5. Information technology value creation: Short- to medium-term implementable solutions to improve performance across all business processes. This may include application rationalization; infrastructure consolidation; cyber security; emerging technology such as digital, advanced analytics, big data, digital marketing, mobile app development, design thinking, customer experience; and enterprise intelligence.
  6. Processes and performance: Design process improvements and operational excellence to sustain competitiveness. Are there processes that could be automated or standardized? Are there activities that are undertaken that are no longer valid or adding value? Are there activities for which the frequency could be reduced?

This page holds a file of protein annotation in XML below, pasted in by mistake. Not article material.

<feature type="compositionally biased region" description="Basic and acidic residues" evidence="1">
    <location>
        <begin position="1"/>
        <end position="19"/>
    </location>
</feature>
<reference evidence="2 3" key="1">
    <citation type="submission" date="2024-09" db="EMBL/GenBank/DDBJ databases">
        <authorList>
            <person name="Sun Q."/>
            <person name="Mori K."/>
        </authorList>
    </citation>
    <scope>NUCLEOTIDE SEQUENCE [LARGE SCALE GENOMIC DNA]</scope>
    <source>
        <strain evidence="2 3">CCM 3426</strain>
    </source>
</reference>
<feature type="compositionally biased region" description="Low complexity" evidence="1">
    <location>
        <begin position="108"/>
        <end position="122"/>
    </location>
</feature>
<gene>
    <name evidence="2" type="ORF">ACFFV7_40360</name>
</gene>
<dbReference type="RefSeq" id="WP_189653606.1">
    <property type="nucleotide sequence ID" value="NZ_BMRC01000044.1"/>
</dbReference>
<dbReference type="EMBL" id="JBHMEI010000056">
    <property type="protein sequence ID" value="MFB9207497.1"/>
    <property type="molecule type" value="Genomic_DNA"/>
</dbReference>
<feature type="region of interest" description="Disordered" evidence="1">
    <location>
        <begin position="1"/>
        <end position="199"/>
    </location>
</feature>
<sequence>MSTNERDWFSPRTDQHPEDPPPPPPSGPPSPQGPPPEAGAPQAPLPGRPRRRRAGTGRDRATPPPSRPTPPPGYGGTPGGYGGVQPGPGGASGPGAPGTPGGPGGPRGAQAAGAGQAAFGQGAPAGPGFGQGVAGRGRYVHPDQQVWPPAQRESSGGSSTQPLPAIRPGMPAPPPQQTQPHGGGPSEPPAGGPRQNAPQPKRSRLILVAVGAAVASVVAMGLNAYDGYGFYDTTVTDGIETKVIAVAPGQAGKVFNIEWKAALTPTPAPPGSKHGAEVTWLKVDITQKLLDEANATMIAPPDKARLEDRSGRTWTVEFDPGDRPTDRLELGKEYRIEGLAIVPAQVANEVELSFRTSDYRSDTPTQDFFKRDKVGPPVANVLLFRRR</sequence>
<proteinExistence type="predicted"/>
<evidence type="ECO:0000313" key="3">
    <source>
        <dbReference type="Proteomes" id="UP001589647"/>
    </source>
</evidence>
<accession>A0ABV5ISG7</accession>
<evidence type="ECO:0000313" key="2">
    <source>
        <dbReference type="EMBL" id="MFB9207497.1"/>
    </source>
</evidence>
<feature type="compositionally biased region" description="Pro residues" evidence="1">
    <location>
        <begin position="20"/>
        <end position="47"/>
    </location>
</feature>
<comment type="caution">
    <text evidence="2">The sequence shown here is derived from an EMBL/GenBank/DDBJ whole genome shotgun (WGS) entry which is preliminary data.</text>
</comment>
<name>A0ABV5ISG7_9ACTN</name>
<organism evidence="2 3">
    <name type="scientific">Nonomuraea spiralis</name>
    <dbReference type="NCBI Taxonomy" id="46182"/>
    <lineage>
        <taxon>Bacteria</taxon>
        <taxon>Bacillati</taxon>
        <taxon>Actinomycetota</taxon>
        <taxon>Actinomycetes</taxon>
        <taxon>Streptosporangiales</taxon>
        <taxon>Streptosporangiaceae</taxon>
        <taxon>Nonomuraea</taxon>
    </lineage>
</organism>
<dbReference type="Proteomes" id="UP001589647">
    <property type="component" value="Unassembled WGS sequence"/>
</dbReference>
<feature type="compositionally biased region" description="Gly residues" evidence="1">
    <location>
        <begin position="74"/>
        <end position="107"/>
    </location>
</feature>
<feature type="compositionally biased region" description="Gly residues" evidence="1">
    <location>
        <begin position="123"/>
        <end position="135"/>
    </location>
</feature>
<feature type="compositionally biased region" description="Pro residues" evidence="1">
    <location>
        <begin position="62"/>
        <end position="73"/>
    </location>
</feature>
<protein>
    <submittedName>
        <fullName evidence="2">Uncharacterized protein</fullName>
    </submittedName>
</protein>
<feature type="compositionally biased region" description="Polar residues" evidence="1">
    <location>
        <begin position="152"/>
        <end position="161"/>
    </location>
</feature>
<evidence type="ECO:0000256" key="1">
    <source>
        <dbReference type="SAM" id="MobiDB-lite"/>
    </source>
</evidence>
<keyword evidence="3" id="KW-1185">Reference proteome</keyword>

7. Free cash flow: Improve cash flow forecasting and implement tighter working capital management in order to reduce cash requirements and increase future free cash flow.

Well, that is what I do when I am working at Mekong Capital which is challenging but that is how we re-invent private equity together and achieve our 5x vision.



Chris Shayan

Scaling Up, Growth and Digital Transformation guy.